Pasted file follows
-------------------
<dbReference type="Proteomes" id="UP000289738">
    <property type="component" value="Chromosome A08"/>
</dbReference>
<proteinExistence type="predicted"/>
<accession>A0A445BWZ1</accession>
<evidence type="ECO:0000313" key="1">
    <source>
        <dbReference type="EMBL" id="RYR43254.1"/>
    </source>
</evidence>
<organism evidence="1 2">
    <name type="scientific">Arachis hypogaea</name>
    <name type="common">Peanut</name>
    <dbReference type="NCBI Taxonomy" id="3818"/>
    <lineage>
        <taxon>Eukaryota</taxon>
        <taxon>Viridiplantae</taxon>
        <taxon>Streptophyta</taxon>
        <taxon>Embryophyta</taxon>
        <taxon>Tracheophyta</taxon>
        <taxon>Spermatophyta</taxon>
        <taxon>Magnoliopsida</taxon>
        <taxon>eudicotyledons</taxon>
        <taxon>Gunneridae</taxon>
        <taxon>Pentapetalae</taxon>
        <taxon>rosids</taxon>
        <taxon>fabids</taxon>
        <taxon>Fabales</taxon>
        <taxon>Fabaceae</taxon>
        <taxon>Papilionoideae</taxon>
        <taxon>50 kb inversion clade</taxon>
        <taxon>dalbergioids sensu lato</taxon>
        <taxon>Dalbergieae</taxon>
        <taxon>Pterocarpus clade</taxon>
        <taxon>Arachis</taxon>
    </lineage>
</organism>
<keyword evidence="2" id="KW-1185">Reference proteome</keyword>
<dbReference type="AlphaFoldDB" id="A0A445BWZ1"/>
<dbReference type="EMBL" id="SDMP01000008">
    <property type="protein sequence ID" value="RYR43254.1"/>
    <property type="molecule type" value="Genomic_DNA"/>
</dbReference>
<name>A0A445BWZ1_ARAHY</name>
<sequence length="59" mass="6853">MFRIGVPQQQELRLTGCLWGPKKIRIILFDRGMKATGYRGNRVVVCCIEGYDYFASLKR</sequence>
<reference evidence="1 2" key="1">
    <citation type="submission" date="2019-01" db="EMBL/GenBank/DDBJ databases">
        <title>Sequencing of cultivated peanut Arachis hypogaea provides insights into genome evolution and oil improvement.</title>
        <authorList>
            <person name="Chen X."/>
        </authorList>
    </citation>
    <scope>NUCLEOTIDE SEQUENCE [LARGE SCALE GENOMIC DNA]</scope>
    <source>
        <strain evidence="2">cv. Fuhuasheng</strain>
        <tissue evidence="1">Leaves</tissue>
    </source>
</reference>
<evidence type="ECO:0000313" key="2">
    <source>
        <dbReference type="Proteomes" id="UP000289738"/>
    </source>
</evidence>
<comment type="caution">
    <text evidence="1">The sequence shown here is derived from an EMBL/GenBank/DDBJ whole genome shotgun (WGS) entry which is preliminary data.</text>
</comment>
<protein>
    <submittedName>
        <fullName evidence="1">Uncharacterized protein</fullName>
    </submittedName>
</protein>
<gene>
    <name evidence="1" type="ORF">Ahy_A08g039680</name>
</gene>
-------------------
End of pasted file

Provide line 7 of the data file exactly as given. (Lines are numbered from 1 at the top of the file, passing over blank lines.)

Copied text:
    <source>